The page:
Recent progress in immunotherapy, targeted therapies, and genetic testing has allowed physicians to target and treat breast cancer more precisely, improving outcomes and quality of life for all cancer patients. Today, more women with breast cancer are able to live longer and better than ever before. Still, there remains a vast unmet need: Breast cancer remains the third most frequent cause of death and, among cancers, has the highest morbidity. In Europe alone, over 500,000 new cases were diagnosed in 2020, and approximately 140,000 women died from the disease.
Although there is no cure for advanced cancer, innovative advancements in oncology have the potential to change the current trajectory in breast cancer and improve outcomes for patients. This is exactly what emerging treatments, such as CAR-T cell, gene therapies, and precision medicine aim to do. Targeted therapies have also demonstrated huge potential in recent years and have become standard treatments for many types of cancers.
Such treatments aim to try and strike a balance between minimising side effects and maximising the survival benefit of an agent. But we know there is more to do to master this balance. At Daiichi Sankyo, we value cutting edge science and technology and last year invested 20% of our yearly revenue into R&D. This is how we’ve become one of the leading companies in oncology over the past ten years.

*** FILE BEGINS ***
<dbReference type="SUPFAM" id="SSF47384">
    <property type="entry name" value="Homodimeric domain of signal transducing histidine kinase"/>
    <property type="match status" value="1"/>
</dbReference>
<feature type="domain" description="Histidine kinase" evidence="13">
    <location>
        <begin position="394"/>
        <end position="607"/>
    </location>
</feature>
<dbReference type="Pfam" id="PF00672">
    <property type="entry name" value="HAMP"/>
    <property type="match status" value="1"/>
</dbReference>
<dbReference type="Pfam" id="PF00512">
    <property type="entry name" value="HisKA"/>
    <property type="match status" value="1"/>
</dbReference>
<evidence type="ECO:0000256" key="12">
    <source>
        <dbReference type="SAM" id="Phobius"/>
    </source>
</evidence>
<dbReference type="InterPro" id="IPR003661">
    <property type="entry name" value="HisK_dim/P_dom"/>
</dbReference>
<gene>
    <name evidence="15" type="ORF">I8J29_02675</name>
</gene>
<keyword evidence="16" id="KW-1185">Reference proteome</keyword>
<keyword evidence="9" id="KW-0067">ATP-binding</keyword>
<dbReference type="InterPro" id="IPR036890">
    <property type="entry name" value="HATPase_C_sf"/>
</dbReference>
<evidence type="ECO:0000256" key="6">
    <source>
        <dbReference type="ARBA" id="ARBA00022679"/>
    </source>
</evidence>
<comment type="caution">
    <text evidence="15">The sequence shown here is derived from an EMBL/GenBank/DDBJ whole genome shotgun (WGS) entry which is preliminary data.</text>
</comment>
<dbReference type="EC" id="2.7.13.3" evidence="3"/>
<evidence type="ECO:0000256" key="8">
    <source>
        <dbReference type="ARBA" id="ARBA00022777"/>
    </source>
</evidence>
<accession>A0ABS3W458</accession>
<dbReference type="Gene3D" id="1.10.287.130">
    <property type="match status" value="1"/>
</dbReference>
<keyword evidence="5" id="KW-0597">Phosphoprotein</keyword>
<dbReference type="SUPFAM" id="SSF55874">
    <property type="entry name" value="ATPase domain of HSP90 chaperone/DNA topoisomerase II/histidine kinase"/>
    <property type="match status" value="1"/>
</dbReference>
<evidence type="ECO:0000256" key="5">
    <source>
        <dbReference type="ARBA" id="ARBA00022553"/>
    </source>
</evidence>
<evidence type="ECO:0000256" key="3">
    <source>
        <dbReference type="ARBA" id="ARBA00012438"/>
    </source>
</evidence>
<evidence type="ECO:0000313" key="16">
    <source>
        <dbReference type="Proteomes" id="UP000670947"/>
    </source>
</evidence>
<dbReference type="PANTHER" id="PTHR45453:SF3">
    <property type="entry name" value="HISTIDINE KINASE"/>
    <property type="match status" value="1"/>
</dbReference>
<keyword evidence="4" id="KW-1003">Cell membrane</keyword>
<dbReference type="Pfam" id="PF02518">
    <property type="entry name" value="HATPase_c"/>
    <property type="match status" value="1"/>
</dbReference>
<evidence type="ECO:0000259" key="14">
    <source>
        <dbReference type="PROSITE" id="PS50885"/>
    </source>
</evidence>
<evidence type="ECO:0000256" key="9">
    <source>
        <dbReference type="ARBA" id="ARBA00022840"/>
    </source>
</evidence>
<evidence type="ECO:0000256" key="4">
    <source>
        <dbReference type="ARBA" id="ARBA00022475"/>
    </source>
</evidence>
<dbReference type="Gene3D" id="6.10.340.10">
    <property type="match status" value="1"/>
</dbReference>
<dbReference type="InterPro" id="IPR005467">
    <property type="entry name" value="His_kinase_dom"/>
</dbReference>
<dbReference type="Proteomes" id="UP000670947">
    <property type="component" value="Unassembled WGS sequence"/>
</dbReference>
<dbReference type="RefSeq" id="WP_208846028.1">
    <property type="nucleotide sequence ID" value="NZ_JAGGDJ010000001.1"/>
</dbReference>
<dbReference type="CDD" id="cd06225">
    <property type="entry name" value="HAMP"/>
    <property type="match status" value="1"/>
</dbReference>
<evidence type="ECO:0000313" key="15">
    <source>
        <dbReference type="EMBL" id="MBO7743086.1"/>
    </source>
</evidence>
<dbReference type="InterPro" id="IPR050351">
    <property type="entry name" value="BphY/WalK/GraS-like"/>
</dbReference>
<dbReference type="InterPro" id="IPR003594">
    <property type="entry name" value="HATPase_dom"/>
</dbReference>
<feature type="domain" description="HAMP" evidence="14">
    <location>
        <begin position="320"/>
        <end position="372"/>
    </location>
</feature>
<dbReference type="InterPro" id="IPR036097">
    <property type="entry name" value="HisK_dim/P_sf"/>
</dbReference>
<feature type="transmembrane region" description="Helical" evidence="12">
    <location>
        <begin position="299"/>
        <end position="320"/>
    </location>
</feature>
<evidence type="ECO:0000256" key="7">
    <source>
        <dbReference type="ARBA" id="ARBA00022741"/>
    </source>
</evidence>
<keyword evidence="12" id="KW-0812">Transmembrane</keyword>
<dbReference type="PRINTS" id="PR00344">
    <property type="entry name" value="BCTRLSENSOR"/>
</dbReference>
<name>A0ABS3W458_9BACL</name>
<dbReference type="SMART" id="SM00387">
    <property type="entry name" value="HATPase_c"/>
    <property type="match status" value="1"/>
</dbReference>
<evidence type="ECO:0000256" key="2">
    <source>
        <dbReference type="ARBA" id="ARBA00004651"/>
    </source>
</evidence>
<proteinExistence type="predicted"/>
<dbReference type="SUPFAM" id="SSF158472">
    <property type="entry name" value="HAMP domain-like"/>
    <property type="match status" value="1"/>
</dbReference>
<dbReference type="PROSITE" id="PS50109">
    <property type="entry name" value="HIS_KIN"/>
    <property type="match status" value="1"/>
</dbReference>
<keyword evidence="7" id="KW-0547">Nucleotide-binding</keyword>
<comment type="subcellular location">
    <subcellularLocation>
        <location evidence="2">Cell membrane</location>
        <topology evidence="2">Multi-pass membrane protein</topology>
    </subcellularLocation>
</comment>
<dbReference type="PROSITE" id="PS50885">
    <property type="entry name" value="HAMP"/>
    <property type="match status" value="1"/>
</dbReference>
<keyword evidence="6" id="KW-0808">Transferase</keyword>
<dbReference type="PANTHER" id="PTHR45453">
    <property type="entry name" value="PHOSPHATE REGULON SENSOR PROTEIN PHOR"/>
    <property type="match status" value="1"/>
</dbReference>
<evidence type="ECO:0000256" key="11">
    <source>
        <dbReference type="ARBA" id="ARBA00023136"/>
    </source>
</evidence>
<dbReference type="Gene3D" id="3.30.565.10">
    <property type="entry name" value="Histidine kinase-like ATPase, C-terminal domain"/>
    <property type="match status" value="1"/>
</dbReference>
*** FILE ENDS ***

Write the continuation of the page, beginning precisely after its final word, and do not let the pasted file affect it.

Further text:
Such new technologies may add benefit to a multitude of therapies for other cancer types, too. Clinical trials across a range of cancers of high unmet medical need, such as lung and gastric, have shown to also benefit from this targeted form of treatment.
Improving the lives of patients cannot be accomplished overnight. It requires dedication and commitment in the long term. Understanding that every breast cancer journey is a unique and personal experience helps us to conduct our science and research with a truly patient-centric focus.